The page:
We have worked with organizations on both sides of this spectrum. The biggest issue is confusion regarding the realistic amount of services required to bring the product to life. Immature products or products that solve complex business problems may require loads of services. The question is: Can the required services be sold at a profit, or must they be discounted to garner the product sale?

When the goal of the product is to generate profit
In general, most technology products deliver high profit margins. However, as products become more complex, so do services. Failure to implement the correct services strategy could ultimately doom the success of the high-margin product if customer use and adoption are low due to poor implementation and training.

When the goal of the product is to generate additional services sales
Develop a services strategy that incorporates service importance at the time of sale. Most products require additional training. If this service is offered for free, then executives must closely monitor it, as it can eat into both product and service margins.
Conversely, services firms that have already begun to develop products need to watch their cost and the perceived value they deliver. Many firms that have had initial success developing a product get caught up in the “develop a product at all costs” mindset. Unfortunately, improperly managed products tend to eventually cost more than the value they deliver. Do not lose focus on the intended goal of the product.

Questions to consider
Before working on the development of a product to enhance overall revenue, all parties involved need to answer key questions and accept the answers.
1. What is the intended goal of the new product?
2. What are the projected margins for products and services?
3. Will the combination deliver the desired overall profit margins?
4. Is the services workforce required to sell, given the technical nature of the product?
5. What is the upgrade strategy, and how often will upgrades be delivered?

All firms care about bottom-line profitability. Whether it comes from products or services may not be the primary consideration. In many cases, products are more predictable than services, but without required services and enhancements, product revenue could quickly dry up.

What does it take to succeed in selling both products and services?
If men are from Mars and women are from Venus, then products are from Pluto and services are from Saturn. The development and sale of both is very complicated. Companies with strong skills in manufacturing products cannot easily begin selling services. And of course, the opposite is true.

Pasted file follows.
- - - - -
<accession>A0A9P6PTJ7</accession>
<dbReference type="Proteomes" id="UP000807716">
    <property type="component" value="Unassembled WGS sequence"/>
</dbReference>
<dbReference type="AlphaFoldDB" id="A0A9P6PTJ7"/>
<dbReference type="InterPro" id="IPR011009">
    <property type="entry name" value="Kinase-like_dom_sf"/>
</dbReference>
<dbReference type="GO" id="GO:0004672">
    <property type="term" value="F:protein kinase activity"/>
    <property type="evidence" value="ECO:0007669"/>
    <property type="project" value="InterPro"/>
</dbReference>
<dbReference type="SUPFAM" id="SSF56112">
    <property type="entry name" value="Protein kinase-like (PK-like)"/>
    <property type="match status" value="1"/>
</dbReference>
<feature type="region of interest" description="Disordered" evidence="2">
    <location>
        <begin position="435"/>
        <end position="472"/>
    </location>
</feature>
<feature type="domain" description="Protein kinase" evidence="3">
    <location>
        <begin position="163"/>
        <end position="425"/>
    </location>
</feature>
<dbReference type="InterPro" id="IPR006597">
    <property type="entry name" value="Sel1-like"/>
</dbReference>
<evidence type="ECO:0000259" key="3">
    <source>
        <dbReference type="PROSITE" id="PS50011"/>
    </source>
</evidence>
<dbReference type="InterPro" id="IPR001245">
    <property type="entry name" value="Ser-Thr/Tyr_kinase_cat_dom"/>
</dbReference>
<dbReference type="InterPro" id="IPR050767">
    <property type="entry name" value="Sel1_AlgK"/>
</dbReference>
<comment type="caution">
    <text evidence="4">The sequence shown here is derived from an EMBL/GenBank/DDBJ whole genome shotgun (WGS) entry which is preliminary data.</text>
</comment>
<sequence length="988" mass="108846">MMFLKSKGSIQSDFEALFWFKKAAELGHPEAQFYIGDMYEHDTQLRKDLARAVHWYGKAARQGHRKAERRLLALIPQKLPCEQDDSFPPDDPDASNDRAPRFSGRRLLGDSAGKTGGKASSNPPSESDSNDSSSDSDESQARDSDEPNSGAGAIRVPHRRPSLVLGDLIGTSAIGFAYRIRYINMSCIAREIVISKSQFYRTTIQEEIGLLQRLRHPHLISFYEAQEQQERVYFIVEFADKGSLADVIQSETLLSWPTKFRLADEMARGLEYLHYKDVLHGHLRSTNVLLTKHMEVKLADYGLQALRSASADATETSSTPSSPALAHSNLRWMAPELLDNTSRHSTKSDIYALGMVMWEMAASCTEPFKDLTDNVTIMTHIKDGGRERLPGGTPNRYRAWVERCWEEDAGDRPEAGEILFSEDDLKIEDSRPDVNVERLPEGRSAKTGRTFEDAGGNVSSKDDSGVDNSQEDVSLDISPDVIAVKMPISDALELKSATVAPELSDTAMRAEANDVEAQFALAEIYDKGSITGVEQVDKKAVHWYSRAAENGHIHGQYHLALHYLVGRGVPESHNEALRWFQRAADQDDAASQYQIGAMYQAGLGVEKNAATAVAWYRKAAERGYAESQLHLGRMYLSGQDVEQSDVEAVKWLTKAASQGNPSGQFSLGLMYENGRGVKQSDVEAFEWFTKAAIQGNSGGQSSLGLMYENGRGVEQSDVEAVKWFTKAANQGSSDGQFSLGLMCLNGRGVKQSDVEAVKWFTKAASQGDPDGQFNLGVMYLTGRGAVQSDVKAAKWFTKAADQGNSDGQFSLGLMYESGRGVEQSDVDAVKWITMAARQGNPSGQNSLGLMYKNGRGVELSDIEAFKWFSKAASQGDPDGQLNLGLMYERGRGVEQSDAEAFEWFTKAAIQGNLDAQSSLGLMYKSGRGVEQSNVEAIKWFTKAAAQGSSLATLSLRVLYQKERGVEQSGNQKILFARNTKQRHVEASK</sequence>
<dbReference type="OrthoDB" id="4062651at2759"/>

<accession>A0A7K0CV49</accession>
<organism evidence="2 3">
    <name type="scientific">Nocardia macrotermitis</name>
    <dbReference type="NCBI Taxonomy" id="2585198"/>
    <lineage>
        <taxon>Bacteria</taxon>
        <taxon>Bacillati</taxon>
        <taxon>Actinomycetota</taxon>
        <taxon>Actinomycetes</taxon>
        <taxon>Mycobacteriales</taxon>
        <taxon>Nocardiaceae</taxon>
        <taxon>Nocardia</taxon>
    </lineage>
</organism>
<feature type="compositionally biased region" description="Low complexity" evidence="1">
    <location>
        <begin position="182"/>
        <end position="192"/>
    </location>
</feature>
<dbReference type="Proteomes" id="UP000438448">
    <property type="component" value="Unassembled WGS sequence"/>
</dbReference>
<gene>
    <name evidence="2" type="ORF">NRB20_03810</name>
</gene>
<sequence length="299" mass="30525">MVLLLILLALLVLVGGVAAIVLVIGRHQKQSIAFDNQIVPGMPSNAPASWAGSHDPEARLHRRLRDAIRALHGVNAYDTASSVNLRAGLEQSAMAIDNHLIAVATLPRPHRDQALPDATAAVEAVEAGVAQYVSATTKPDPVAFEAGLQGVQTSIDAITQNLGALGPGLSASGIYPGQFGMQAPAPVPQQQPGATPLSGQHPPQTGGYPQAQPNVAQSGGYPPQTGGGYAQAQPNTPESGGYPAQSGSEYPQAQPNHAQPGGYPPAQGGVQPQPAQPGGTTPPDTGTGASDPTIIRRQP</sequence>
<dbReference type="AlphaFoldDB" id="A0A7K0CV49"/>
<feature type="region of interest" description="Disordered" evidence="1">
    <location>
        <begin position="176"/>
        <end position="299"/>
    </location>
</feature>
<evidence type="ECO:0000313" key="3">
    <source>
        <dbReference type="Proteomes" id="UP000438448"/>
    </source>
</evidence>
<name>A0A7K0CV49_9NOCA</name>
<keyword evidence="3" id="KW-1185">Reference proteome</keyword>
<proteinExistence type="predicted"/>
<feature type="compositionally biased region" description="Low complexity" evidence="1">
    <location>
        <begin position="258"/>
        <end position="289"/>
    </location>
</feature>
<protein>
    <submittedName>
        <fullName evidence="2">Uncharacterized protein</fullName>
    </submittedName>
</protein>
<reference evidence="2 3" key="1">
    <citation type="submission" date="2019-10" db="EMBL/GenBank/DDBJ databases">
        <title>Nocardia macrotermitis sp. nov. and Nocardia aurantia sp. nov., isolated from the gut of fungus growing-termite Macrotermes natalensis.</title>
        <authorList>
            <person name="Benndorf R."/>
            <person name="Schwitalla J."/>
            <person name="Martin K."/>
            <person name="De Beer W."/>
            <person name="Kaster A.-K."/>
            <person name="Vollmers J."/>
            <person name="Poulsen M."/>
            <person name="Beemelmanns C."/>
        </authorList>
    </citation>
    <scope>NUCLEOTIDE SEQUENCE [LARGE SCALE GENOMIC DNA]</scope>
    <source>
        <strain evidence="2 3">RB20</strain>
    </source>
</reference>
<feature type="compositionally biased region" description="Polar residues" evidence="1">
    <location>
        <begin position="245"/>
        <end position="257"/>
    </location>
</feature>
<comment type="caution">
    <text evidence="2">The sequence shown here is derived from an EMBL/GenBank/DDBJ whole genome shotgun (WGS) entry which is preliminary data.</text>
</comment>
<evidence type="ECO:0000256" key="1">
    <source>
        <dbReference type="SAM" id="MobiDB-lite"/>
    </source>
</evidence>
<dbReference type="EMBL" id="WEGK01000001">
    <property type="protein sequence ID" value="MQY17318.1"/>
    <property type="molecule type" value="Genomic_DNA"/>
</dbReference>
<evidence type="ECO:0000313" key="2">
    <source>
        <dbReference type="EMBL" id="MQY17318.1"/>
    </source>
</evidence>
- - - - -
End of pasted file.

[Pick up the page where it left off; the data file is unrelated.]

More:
A team must be developed with specific skill sets and a collaborative framework to ensure the synchronicity between products and services. The IT infrastructure is especially important, particularly the enterprise resource planning (ERP) solution, which should be able to manage both products and services in the same sales order.

As the economy strengthens, one thing has become abundantly clear: Product manufacturers are investing heavily in professional services, and services organizations are investing heavily in building products. Both of these are unfamiliar territories to the executives running their respective organizations. Managed correctly, both offer the potential for greater growth, client satisfaction and profit.  A complementary product and service strategy requires leaders on both sides of the aisle to learn from each other and collaborate to develop real solutions which solve real client problems.

6 Lessons Learned for Packaging Service Offerings

Ensure that your organization sees success in service productization
by Carey Bettencourt, Service Performance Insight

TimetoLearnOver the last year, my team at Service Performance Insight (SPI) has worked with dozens of companies and trained hundreds of professionals to implement sustainable service productization, or packaging, programs.

Lesson 1: “No market, no money, no mission.”

First and foremost, many services should not be packaged.

Service packaging investment requires an overall business plan and a business case that outline the target market, competition and your differentiation. Service packages must be services that can be successfully sold and delivered for tens, if not hundreds, of clients. If the problem is not urgent, not pervasive and clients are not willing to pay to solve it — don’t package it!

You must have a compelling answer to the question “Why should we package this service?” Too often firms begin packaging services to correct internal problems. Instead, focus should be on the market and the
pervasive business problem the service solves.

Companies would never dream of developing a product without an understanding of the market. So the same standard must be applied to services.

Lesson 2: “Walk before you run.”

Product management has come into its own as a specific function and discipline to ensure that products are developed with the client in mind and based on sound market and competitive analysis. That said, service productization must attain the same level of focus and specialization to be successful. A key finding is that service productization relies on and requires sound fundamentals to be in place in product management, marketing and solution selling — all disciplines which typically sit outside the professional services organization and its core service delivery competency.

At the same time, the PSO must have attained at least Level 3 (Project Excellence) PS Maturity in the Service Execution Pillar with fully deployed systems and processes for service delivery methodology development and enforcement. Professional services automation and knowledge management systems must exist to provide the service productizing team with insight into project artifacts and best practices. Further, the PSA solution is required to measure compliance and productivity improvements.